Were those ancient digital cameras really unusable? I found this quick photo of Elton John and was pleasantly surprised at the capabilities of the "primitive" camera.

Elton John©Kirk Tuck 2005.

Andy Roddick started a foundation, and what better way to kick off a new foundation than to invite a friend like Elton John to come to Austin, Texas to do a fundraising concert at the Four Season Hotel?
I was asked to come along and take photos of Sir Elton John with Andy, and his friends and family, (not for public display) and also to cover the dinner and concert for the 250 people attending.

The camera I was using at the time was the Olympus E-1 and the lens was an Olympus 14-54mm. So, about 5 megapixels of resolution with an older CCD sensor. Should have been a noise machine; right? But we didn't know any better back then so I persevered. We also read a lot of stuff on the early web about how hard it was to do flash with digital cameras in 2004-2005 but most of us found that using manual settings made short work of good exposures with flash...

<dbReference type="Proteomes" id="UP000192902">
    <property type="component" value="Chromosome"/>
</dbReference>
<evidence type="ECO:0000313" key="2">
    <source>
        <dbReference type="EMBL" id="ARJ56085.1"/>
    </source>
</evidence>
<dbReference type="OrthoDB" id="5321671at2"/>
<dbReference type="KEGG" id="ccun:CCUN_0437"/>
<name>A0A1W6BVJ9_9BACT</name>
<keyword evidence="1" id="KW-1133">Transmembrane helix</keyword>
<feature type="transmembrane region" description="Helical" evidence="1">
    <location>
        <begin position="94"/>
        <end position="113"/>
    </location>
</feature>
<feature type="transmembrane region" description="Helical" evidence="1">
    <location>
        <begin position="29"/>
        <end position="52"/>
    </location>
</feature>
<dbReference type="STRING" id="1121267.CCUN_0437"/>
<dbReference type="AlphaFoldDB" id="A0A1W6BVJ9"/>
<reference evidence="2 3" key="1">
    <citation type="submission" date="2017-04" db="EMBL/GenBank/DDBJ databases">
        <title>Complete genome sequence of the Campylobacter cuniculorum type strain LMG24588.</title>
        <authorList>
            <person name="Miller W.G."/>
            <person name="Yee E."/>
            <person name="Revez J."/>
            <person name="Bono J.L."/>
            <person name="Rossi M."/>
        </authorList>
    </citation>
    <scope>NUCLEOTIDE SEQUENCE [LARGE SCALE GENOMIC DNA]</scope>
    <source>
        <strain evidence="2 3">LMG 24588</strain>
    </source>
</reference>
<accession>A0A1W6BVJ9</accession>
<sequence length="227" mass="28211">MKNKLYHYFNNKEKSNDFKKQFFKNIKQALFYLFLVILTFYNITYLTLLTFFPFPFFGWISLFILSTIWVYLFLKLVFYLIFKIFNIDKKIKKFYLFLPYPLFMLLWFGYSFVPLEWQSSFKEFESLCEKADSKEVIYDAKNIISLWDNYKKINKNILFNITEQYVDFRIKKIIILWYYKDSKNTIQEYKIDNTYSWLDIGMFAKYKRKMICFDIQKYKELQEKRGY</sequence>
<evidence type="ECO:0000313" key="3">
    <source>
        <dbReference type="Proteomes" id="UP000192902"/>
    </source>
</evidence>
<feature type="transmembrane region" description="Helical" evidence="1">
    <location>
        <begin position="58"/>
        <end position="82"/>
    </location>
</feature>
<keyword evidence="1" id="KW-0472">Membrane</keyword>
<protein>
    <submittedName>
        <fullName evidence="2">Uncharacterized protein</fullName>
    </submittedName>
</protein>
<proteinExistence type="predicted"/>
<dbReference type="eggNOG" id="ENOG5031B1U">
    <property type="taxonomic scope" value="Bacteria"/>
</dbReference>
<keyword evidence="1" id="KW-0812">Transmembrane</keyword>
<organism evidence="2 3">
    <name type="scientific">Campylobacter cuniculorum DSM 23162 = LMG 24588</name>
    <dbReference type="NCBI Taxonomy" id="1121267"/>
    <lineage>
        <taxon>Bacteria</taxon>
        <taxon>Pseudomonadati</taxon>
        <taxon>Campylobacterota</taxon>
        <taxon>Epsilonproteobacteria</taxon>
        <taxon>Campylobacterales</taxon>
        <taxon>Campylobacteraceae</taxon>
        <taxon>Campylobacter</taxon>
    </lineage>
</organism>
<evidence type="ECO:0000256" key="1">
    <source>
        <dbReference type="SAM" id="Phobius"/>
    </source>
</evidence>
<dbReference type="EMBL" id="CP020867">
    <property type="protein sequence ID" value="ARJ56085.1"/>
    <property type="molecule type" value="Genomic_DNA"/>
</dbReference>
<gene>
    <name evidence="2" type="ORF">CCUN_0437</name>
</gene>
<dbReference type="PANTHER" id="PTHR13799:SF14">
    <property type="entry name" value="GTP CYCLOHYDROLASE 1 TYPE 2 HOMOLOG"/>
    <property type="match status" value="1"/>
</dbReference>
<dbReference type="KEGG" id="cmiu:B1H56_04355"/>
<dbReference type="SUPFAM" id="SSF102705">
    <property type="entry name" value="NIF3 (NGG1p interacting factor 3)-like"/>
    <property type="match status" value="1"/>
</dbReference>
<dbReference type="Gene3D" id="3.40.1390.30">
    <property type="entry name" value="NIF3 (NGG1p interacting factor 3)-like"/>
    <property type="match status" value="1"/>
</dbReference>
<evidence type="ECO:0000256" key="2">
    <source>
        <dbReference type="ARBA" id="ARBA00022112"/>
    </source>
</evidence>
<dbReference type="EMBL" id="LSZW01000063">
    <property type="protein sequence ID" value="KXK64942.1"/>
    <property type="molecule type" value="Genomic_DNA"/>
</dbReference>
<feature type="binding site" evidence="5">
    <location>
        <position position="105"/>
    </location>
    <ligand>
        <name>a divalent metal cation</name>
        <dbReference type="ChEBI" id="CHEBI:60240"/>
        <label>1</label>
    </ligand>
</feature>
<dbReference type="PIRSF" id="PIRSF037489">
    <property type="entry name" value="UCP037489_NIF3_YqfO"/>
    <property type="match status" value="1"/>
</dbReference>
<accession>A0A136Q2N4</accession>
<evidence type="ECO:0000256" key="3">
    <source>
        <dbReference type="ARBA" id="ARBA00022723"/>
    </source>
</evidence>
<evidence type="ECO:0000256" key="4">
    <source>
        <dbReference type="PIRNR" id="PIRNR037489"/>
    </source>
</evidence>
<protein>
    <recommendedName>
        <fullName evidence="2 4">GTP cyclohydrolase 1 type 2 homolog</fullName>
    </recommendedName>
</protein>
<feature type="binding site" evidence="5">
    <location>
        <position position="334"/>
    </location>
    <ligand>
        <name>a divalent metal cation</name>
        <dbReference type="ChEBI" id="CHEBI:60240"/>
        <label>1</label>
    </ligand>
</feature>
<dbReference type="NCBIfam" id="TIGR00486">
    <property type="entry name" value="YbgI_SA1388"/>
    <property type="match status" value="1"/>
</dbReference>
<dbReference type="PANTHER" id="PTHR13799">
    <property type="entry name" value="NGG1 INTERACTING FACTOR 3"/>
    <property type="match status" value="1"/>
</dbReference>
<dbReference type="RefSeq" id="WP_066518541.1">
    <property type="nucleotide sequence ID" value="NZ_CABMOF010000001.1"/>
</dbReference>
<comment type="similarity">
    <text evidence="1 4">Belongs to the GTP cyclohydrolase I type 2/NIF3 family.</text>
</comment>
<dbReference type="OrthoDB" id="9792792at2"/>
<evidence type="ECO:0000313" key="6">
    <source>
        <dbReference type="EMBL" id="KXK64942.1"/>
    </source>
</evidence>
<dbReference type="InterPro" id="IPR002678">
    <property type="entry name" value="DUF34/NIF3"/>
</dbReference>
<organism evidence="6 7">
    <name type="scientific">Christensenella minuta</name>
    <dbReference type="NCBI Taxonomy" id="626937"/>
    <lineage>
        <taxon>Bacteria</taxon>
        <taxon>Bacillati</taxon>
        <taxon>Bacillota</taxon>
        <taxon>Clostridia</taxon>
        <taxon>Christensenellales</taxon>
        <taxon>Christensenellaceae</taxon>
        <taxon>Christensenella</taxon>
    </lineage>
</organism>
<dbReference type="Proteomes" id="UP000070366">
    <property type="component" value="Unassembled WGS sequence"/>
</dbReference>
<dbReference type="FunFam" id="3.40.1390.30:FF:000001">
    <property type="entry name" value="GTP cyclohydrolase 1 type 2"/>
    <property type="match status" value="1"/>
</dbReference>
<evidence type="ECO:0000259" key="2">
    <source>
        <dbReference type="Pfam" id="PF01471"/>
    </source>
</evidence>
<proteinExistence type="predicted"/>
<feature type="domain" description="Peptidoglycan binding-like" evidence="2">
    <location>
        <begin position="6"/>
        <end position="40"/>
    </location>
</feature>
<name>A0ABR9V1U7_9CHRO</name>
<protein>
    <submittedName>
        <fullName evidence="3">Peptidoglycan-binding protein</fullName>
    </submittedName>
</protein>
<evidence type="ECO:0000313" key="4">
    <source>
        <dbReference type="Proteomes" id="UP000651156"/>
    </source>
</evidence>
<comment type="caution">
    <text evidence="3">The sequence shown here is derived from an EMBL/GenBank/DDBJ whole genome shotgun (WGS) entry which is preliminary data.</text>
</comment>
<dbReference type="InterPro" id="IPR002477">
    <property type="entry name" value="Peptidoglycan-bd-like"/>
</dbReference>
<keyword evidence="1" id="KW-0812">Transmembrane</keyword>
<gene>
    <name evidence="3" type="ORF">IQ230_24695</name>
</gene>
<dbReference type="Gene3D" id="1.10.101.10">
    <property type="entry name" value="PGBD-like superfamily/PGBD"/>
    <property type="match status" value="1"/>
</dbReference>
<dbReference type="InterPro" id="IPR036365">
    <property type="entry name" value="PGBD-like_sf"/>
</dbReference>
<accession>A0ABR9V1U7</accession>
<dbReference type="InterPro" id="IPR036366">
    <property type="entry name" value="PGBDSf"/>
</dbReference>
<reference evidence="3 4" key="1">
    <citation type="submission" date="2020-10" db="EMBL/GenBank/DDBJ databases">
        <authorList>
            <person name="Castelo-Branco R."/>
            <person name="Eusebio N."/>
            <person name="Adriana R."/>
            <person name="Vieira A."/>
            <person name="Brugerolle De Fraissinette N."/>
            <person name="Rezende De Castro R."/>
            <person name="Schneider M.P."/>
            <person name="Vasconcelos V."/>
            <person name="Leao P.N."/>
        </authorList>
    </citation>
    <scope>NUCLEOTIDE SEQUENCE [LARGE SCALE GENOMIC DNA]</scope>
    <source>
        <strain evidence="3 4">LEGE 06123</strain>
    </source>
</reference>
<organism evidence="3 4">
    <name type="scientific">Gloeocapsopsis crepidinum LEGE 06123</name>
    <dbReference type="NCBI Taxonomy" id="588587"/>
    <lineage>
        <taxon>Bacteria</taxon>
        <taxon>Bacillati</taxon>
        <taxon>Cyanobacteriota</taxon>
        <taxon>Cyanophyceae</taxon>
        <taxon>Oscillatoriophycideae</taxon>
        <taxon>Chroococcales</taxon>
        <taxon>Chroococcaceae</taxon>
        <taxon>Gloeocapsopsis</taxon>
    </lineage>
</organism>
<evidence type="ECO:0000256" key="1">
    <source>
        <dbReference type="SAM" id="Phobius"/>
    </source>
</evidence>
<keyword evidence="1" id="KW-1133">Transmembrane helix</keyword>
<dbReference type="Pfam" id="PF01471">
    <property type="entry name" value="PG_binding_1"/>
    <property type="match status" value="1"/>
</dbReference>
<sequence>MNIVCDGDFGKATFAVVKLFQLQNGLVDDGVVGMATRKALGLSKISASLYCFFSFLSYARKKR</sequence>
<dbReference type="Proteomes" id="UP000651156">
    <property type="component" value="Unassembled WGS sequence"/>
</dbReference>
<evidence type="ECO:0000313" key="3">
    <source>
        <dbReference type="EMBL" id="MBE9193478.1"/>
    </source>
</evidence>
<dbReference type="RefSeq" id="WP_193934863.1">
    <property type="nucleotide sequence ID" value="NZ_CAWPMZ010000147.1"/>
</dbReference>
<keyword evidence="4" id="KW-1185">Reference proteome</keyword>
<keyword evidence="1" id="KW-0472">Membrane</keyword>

Of course, I would love to be able to send back a couple of current cameras in a time machine so my younger and handsomer self could make great use of those ISO "invariant" Sony sensors everyone seems to gush about. But I can't currently afford even a Sears time machine so I'll just have to be happy that the images came out, were well used, and assisted the Foundation with their fundraising goals.

Rick Perry was there too, but that's another story. He sure look groovy in his black turtleneck shirt...

Sometimes you just have to use the camera you have on hand. Waiting for the future is too expensive.